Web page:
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U.S. sprinter may have waged war against Team Jamaica — and the entire island — but Jamaica’s biggest track star says he welcomes her energy.
Speaking to REVOLT, Usain Bolt did not have a bad word to say about the 21-year-old track and field upstart.
“For me, I’ve always said one thing: rules are rules,” Bolt said, referring to Richardson’s 30 days suspension for smoking marijuana.
“They’re in place for a reason. That’s how I’ve always looked at track and field. Because as soon as you get your agent, or your coach, or the person they have around you, [he/she] has to explain to you that, listen, these are the rules of the sports that you’re in. You can’t do this. You can’t do that. You can’t take this, you can’t do that,” Bolt continued.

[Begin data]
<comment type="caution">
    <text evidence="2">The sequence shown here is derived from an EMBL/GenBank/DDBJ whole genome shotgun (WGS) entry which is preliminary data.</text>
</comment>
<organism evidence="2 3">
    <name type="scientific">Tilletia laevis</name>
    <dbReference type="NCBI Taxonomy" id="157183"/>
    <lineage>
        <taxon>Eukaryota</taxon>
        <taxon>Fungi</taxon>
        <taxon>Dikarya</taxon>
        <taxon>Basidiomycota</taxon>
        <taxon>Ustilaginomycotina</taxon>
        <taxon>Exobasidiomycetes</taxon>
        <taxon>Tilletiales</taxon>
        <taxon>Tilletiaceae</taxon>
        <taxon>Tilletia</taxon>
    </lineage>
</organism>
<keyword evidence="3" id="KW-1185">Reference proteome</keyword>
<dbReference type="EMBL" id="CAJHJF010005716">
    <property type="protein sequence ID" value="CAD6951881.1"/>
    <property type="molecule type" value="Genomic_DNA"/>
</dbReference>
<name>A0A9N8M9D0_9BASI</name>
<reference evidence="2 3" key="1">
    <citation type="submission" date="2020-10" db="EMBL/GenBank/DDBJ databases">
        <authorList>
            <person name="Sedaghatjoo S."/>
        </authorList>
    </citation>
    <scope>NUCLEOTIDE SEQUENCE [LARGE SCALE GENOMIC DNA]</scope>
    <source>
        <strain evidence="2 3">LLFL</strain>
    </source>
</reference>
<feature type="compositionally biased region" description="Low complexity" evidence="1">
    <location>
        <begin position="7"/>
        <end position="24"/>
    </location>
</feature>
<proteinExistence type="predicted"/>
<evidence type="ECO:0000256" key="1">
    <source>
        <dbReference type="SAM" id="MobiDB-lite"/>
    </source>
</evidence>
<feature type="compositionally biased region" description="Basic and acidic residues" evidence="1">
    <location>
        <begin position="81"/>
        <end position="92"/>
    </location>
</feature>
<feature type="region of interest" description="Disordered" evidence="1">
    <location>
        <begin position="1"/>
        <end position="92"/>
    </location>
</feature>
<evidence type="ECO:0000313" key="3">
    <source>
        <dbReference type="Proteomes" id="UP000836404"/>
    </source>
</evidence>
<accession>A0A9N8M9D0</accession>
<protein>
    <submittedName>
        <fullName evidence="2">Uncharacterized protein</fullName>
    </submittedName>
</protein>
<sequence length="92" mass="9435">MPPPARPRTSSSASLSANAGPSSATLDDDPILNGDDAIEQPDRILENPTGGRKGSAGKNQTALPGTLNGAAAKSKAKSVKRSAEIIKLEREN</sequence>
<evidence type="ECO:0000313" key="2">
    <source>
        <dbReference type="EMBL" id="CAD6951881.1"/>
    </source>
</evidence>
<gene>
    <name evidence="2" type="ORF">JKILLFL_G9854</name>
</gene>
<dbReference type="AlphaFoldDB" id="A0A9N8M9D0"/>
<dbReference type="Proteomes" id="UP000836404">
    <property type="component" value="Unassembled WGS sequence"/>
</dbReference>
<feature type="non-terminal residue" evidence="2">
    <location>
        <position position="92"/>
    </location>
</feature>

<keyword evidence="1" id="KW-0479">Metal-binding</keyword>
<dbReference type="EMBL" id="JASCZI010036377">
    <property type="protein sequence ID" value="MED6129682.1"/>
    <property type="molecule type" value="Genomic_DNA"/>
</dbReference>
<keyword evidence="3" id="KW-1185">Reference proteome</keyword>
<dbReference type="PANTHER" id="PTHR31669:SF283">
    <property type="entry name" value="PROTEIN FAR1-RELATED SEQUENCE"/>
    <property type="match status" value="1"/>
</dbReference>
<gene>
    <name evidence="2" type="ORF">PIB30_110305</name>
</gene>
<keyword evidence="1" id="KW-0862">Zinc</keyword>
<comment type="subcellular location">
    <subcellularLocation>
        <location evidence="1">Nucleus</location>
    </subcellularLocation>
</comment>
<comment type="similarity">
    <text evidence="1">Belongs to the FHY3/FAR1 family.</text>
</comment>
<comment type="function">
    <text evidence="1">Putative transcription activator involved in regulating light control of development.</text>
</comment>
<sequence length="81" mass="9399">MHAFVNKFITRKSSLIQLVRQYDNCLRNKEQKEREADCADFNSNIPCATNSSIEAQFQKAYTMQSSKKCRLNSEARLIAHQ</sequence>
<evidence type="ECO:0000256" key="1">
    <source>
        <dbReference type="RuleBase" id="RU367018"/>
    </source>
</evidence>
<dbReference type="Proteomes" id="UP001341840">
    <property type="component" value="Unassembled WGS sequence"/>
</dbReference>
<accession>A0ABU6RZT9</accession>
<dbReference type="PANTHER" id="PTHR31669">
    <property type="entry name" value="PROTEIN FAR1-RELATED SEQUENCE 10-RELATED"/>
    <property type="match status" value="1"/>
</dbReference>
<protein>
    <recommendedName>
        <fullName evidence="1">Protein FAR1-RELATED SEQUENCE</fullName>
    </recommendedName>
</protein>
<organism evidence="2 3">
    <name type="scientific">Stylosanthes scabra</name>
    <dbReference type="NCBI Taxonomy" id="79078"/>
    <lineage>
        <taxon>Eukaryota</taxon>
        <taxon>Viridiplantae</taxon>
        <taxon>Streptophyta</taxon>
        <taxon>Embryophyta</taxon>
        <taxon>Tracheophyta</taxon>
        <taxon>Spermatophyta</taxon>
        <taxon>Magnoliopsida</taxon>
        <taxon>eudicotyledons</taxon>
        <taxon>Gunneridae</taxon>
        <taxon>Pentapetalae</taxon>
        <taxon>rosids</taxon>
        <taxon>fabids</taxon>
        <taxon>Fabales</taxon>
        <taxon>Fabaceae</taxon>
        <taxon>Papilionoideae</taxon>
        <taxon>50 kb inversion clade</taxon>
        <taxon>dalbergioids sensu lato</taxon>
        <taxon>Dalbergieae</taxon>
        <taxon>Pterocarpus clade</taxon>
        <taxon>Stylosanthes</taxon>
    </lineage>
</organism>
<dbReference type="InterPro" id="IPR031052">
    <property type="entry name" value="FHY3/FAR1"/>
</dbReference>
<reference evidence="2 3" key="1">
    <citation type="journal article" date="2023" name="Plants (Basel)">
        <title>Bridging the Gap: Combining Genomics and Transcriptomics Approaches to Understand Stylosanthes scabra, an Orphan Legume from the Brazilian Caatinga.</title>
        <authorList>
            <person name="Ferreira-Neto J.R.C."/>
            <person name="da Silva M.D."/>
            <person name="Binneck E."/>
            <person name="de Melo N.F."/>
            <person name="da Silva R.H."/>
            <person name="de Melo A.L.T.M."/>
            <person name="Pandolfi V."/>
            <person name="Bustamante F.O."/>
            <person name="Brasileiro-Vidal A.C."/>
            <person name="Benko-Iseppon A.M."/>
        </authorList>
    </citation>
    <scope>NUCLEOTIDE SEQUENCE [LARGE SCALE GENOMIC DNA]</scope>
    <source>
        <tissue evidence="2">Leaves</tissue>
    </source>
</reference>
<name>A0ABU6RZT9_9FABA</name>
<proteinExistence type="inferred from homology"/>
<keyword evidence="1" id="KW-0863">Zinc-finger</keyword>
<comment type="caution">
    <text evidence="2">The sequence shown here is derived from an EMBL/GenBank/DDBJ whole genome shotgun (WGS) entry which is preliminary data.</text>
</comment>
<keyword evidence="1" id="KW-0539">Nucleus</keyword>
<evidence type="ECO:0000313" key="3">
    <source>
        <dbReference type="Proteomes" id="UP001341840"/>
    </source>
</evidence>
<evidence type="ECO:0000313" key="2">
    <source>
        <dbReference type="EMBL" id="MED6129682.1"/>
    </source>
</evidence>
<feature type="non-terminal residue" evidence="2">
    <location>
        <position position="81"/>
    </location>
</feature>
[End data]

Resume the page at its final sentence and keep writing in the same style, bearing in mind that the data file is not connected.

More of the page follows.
He added: “I know it must be tough on her. And I’ve always said you should have people around you now to explain it, to make sure this mistake doesn’t happen again.”
In Tokyo, Jamaican sprinters swept the podium — but fans were eager to see how Richardson would fare against Team Jamaica.
There was much hoopla in the run-up the event. Richardson lauded her grand return to the track. Richardson met Elaine Thompson-Herah, Shelly-Ann Fraser-Pryce, and Shericka Jackson on the track — but her re-introduction to the world stage took a turn for the worst.
She came in 9th with a time of 11.14.
“Coming out today, it was a great return back to the sport. I wanted to be able to come and perform, having a month off, dealing with all that I was dealing with,” she told NBC in a post-race interview.
” I’m not upset at myself at all, this is one race, I’m not done. Congratulations to the winners, congratulations to the people that won, but they’re not done seeing me yet. Period,” she said as Fraser-Pryce walked by.
She’s been firing shots at Jamaica ever since.